I finished up my winter bird surveys last week, this year marking the eleventh year in a row I've visited this one site with 12 different locations and natural community types. We've had some great years in the past with 70 red headed woodpeckers in one chert woodland and literally hundreds of brilliant Eastern bluebirds on the crest of a ridge. This year's survey was fun, with the first winter count of 32 great blue herons in an old rookery site and at least 60 black vultures mixed in with 40 turkey vultures all sunning on a high cliff face.
With temperatures hovering around 15 degrees in the spring valley and the early morning sun barely up, our first stop was quiet. We picked up the golden-crowned kinglet we always find there, and the spring branch was rich with ducks of all kinds hanging out in the warm 56 degree waters. But along the walk, I saw the most awesome dead tree that a pileated woodpecker had been ripping apart looking for ants:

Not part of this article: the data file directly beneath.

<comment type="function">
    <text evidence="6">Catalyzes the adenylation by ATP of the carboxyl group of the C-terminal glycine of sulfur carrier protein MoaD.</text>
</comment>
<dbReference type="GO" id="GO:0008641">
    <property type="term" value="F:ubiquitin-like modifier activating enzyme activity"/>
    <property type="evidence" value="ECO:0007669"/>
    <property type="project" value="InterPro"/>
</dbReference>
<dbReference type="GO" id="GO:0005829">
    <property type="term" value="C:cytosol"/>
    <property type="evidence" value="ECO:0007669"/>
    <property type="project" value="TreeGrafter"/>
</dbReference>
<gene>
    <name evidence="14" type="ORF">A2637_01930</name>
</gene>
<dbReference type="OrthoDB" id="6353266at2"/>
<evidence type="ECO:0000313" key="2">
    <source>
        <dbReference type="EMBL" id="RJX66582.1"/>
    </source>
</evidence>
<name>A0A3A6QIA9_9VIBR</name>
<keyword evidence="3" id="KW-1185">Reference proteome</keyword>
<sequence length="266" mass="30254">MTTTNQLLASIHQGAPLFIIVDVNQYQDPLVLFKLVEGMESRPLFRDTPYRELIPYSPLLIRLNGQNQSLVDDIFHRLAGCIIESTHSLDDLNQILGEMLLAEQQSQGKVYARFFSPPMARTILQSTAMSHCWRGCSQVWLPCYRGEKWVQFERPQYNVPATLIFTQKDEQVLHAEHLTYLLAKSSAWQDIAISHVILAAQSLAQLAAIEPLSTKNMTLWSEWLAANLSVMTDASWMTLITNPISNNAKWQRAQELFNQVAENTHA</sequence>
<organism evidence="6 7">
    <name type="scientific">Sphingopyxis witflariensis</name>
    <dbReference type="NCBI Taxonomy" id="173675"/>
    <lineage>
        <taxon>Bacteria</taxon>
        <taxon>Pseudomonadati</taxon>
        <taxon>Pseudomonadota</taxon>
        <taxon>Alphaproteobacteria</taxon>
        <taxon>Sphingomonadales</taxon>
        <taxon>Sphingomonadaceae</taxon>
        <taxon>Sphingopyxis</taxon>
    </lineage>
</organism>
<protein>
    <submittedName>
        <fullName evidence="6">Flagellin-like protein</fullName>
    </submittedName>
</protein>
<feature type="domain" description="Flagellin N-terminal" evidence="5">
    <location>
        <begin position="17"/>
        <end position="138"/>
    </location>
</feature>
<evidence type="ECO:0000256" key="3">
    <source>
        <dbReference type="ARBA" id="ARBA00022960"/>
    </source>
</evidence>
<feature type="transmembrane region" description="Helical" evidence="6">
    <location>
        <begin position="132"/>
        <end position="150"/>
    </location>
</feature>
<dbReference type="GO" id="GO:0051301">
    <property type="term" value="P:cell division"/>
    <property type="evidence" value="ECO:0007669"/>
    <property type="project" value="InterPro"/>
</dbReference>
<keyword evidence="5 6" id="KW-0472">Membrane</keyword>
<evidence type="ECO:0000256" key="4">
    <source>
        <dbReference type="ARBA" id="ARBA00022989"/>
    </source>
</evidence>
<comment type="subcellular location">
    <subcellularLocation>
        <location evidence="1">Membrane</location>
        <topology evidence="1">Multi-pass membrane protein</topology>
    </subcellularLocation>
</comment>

Pileated woodpeckers are truly charismatic creatures--large in size, a call that resembles a rainforest-dwelling creature, and their loud banging on trees as they excavate nest sites and hunt bugs. Their nest holes can also house swifts, owls, ducks and bats. And pileated woodpeckers aren't shy around suet feeders, either, so most rural Missouri bird feeders usually see these birds up close in the backyard.
Further down the trail, we saw a tree with concentric rings of holes around it, the work of a wintering woodpecker, the colorful yellow-bellied sapsucker. Roughly 8 feet up the tree, the top of the tree had fallen off with a very clean cut. On the ground was the fallen top of the hickory and at the site of the cut were clean concentric rings of sapsucker holes. The bird had worked the tree over so persistently that he chopped it down!
Winter birding is such a treat, especially when all the cedar waxwings show up on cedar trees and denude the evergreens of their pale blue berries. Birds in winter are remarkably easy to see with the leaves off the trees. We're in winter for the long haul now, but the days are growing longer ever slowly and in a couple of months we'll start seeing the early reports of Harbinger of Spring in the woodlands.